Government inaction is preventing action on the part of the private sector:
The continued lack of certainty in federal and provincial GHG policy and regulations was often cited as the basis for either not having conducted regulatory impact assessments or the inability to speculate on potential business implications.
In Alberta, for instance:
The province of Alberta estimates that, with its 12 per cent annual emissions intensity reduction target, the annual cost of compliance to industrial emitters sits at $177,000,000.
However... The newness of the regulation, the need to audit and identify baseline emissions, and continued uncertainty about some details of the plan were cited in company
responses as reasons for difficulty in speculating on the impact of increased regulation. For example, Nexen indicates in their CDP5 response that they have stopped running scenarios of the cost of compliance as the uncertainty range is too large.
You have to take your good news where you can find it, and it is abundantly clear from the very existence of the CDP that investors are beginning to demand of the corporate sector what governments are afraid to: accountability and action. In fact I think the sight of a Bush or a Harper on t.v. and dodging commitments can give an unduly negative impression. Offstage, the Greening of Capitalism proceeds apace.
The main problem is cost, which will run into the 10s of billions, although that is not nearly as hefty a sum as the cost of some of the wilder geo-engineering proposals now under discussion. One apparent non-issue is the problem of accidentally incinerating anything that gets too close to the vast field of microwave collectors you need at ground level:
The peak density of the beam is likely to be significantly less than noon sunlight,
and at the edge of the rectenna equivalent to the leakage allowed and accepted by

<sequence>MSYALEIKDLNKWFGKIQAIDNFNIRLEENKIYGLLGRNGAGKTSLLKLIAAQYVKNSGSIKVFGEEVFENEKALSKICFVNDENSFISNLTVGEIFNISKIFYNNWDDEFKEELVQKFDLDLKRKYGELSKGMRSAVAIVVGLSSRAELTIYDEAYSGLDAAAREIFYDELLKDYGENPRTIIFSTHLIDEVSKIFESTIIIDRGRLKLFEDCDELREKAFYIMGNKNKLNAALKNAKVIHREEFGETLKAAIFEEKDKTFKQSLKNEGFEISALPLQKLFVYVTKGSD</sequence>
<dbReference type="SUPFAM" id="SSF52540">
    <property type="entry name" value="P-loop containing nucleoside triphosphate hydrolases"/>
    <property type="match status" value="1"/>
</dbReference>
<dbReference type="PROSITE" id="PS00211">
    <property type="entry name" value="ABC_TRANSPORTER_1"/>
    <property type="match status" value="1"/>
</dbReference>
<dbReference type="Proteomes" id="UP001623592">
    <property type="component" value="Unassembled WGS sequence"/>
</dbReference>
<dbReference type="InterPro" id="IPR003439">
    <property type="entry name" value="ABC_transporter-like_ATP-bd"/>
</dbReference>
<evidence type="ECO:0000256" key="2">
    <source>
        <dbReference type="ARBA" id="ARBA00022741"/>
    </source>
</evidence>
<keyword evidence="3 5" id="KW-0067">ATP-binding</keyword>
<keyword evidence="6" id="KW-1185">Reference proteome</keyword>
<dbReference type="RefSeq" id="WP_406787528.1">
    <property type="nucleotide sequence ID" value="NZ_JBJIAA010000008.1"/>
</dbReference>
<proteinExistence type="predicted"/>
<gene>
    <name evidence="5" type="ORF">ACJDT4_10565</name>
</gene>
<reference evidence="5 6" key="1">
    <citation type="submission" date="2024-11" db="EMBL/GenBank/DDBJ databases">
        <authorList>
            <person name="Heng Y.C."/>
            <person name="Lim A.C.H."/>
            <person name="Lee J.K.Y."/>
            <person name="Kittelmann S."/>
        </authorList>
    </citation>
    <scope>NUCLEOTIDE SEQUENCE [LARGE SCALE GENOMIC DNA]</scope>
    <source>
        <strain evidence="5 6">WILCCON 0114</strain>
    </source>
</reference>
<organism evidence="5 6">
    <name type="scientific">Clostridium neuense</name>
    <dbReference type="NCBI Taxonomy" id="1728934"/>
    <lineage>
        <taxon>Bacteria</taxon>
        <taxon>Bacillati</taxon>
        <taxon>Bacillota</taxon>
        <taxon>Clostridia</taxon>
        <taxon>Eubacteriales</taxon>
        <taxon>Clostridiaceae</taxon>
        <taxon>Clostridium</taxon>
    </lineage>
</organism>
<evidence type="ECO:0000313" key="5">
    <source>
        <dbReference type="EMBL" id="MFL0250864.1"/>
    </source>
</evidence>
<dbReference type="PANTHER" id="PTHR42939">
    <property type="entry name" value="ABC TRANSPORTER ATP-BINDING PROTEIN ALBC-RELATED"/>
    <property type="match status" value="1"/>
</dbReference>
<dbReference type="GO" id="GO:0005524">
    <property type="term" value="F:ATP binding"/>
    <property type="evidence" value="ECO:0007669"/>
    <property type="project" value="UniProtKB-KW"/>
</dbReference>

hundreds of millions in their microwave ovens. This low energy density and choice
of wavelength also means that biological effects are likely extremely small, comparable
to the heating one might feel if sitting some distance from a campfire.
Meanwhile, hopefully later today, I'll take a look at some of the actions taking place within the Canadian business community in response to climate change.
Thursday, October 11, 2007
Ladies and Gentlemen, I give you the next leader of the Ontario Progressive Conservative Party, red suspenders and all.
Similarly, if you urge the wider consumption of Kangaroo meat as a means of fighting climate change, your reception is likely to be on the tepid side, even in Australia where they actually do consume the stuff.
Bill Casey, a Nova Scotia Conservative MP, got kicked out of caucus by voting against a procedural motion related to the budget to register his support of Nova Scotia's position.
Harper said this deal will not clear the way to Casey's return to the federal Tory caucus.
"Mr. Casey is not welcome into our caucus ... when there is a next federal election, there will be a Conservative candidate in Mr. Casey's riding, and it will not be Mr. Casey," he said.
In offering thanks, MacDonald mentioned Nova Scotia Tory MPs Peter MacKay and Gerald Keddy, but he didn't mention Casey by name.
Talk about pointlessly nasty. If you are going to sacrifice a Nova Scotia seat from sheer cussedness (because Casey will almost surely win as an independent), isn't it best to at least do it quietly? But this is not the Harper style; Harper's style is to lash out at those who have crossed him, no matter that the guy is a hero in Nova Scotia and that insulting him publicly will squander the very good will that Harper has been attempting to cultivate.
So the Bad Stephen Harper is back, which Steve V noticed last night and a few in the MSM have picked up on this morning. Excellent! Just in time for the Throne Speech.
Wednesday, October 10, 2007
Then I thought things were fixed, but when I paid the bill she told me that she had added an extra line to the ballot and voted for Danny Williams.
My prediction: Dalton wins by alot and MMP fails, but by alot less than people might think. In the absence of knowledge, people will decide "well why not? we need a change."
Not enough people, but I wouldn't be surprised if MMP scores over 50%.
The model didn't fly worth shit, but it sure did Blow Up Real Good!
OOOOHHH! I wish it was night!
(PS. I like the kid in the foreground)
[The Federal Liberals] will not defeat Harper on the throne speech. They will wait for a defining issue that plays to their core strength -- and stay in sync with the majority of Canadians who oppose an immediate election and want minority government to work.
Back to the ole Rope-A-Dope for Dion and Co., in other words. Not a lot of fun, but fairly sound strategy. And remember, the Senate is our secret weapon. No matter what passes the House, it can lay there in the upper chamber like a beached whale, helpless under the weight of political ennui, to be finally speared through the brain at night when nobody is watching.
Worked great during the first session.